Friday, December 27, 2002
When Robert “Tony” Klugel first started playing the piano at the Columbia Gorge Hotel, Gerald Ford was president and platform shoes were in.
During a quarter century, whole political systems have come and gone, not to mention several presidents. As for platform shoes, they’ve gone and come back and gone again. But Tony Klugel is still playing the piano at the Columbia Gorge Hotel.
“I get so many letters from people who ask, ‘Is that piano player still playing?’” says Klugel, who’s 74 and has been entertaining guests in Valentino’s Lounge at the hotel with his signature mix of piano tunes, singing and friendly conversation since 1975. Originally from New Jersey, Klugel first came to the Gorge from San Diego, Calif., when the Cascade Inn, a former hotel in Cascade Locks, hired him to perform there. But after a couple of months, he was lured away by the much grander Columbia Gorge Hotel and, aside from some short stints here and there over the years, he’s been at the hotel ever since.
During the busy summer months, Klugel plays in the lounge six or seven days a week — sitting down at his bench at 4:30 p.m. and staying until 11 or later. This time of year he’s nearly as busy, with holiday parties and the steady stream of guests who come to see the hotel’s extensive display of Christmas lights. But after next week Klugel will enter his slow season, working only one or two days a week until things pick up again in April.
Klugel grew up in the entertainment industry. His mother was a lounge singer and a member of the Screen Actors Guild, playing small parts on screen.
“I followed in her footsteps,” he says. “Her whole life was just like what I’m doing.”
In the 1950s, Klugel competed in amateur shows with Johnny Mathis.
“He was 14 years old and I was about 25,” Klugel says. “He’d win every time.” Klugel joined the Musician’s Union in 1954 and “from then on, that’s all I’ve done,” he says.
Klugel never took a piano lesson in his life, and still can’t sight read music. He plays by sound, and attributes his popularity to “the rapport” he has with people.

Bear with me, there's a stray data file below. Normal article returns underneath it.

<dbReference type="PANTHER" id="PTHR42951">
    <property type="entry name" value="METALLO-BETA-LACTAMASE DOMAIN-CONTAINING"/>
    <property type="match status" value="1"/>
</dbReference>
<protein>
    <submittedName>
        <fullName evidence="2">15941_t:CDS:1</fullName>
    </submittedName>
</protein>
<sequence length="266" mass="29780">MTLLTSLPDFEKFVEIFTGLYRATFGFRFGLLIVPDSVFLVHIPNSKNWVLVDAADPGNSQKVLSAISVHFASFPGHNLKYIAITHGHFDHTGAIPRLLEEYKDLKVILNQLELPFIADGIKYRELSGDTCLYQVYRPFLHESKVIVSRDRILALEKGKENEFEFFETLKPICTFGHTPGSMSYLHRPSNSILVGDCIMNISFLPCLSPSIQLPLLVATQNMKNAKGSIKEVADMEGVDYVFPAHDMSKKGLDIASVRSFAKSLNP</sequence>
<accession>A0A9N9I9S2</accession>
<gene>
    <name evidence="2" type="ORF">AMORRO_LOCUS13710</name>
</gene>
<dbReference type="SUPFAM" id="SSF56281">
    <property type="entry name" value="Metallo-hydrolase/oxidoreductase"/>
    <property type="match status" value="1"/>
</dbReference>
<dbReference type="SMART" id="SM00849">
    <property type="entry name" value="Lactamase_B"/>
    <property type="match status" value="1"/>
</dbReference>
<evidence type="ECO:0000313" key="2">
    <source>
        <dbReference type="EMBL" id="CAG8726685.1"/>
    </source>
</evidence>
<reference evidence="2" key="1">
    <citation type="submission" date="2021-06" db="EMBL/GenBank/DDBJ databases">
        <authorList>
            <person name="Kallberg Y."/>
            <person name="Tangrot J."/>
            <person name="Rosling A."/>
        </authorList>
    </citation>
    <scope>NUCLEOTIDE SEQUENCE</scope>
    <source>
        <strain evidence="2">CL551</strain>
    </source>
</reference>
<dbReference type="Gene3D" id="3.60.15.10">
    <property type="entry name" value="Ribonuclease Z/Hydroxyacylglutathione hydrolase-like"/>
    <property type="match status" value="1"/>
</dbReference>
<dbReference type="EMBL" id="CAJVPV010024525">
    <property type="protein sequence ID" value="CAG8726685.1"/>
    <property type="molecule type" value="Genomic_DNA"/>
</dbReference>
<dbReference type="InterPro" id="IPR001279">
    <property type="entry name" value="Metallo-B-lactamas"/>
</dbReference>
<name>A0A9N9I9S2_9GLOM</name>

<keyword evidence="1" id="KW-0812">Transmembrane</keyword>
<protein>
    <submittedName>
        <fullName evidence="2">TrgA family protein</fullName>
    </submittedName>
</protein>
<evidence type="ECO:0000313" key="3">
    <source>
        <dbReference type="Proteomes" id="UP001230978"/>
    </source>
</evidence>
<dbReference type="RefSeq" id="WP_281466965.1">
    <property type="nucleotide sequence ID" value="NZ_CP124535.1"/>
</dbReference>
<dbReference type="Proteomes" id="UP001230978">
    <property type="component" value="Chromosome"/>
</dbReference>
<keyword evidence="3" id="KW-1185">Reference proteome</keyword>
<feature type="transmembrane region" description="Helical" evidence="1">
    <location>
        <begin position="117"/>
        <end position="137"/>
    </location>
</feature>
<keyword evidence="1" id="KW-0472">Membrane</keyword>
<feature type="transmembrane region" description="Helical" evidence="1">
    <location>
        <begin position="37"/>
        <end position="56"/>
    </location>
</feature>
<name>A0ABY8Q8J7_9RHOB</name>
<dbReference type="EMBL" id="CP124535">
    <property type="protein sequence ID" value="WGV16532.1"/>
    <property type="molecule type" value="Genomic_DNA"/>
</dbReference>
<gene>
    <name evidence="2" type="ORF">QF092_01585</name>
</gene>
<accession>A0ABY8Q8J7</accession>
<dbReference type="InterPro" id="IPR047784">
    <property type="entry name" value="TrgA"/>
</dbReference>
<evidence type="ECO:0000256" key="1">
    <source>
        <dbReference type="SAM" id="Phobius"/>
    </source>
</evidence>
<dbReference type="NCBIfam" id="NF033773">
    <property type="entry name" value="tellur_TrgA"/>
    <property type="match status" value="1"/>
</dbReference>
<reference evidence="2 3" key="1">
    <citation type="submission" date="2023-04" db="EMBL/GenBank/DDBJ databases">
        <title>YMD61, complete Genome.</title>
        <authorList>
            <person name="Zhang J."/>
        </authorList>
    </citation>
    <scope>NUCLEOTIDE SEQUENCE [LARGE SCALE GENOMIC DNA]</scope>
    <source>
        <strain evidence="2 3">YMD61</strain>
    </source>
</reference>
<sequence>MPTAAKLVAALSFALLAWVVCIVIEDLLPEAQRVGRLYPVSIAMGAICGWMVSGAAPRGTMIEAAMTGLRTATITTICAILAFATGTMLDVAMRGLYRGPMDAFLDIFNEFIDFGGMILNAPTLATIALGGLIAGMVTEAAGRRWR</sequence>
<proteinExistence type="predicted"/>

“What makes me popular is not being a great piano player,” he says. “I get out there and talk to people and make them feel like they’re in their own living room. It’s a gift to be able to do that.”
He plays a range of classic and contemporary songs, depending on who his audience happens to be on any given night. But he relies on old favorites from greats like Frank Sinatra and Tony Bennett.
Klugel once played with Boy George and his band when they ended up without a piano player in Reykjavik, Iceland, where Klugel was in the midst of a month-long stint performing at an American hotel there. And he sees his share of celebrities who come to the Columbia Gorge Hotel and pass through the lounge. He gets autographs and his picture taken with them when he can.
“I keep my camera loaded,” he says, gesturing to the corner by the piano.
But entertaining for regular folks is what he likes best.
“I look forward to coming to work,” Klugel says. “I have so much fun with this job. God willing, if they’ll keep me here for another 25 years, I’ll stay.”
Tony Klugel will be accompanied by his big band in a special performance on New Year’s Eve in Valentino’s Lounge at the Columbia Gorge Hotel.
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Sixth Annual Harvest Fest Pie Eating Contest
The sixth annual Pie Eating Contest at Hood River Harvest Fest is sponsored by the Chamber of Commerce and HRVHS youth service group Leaders for Tomorrow. HRVHS student Dylan Polewczyk won the 1-minute fruit-pie eating event. Key rule, as stated by Chamber President Jason Shaner, “You have to eat the pie, you can’t just dislocate it. We will be checking for pie dislocation.” Enlarge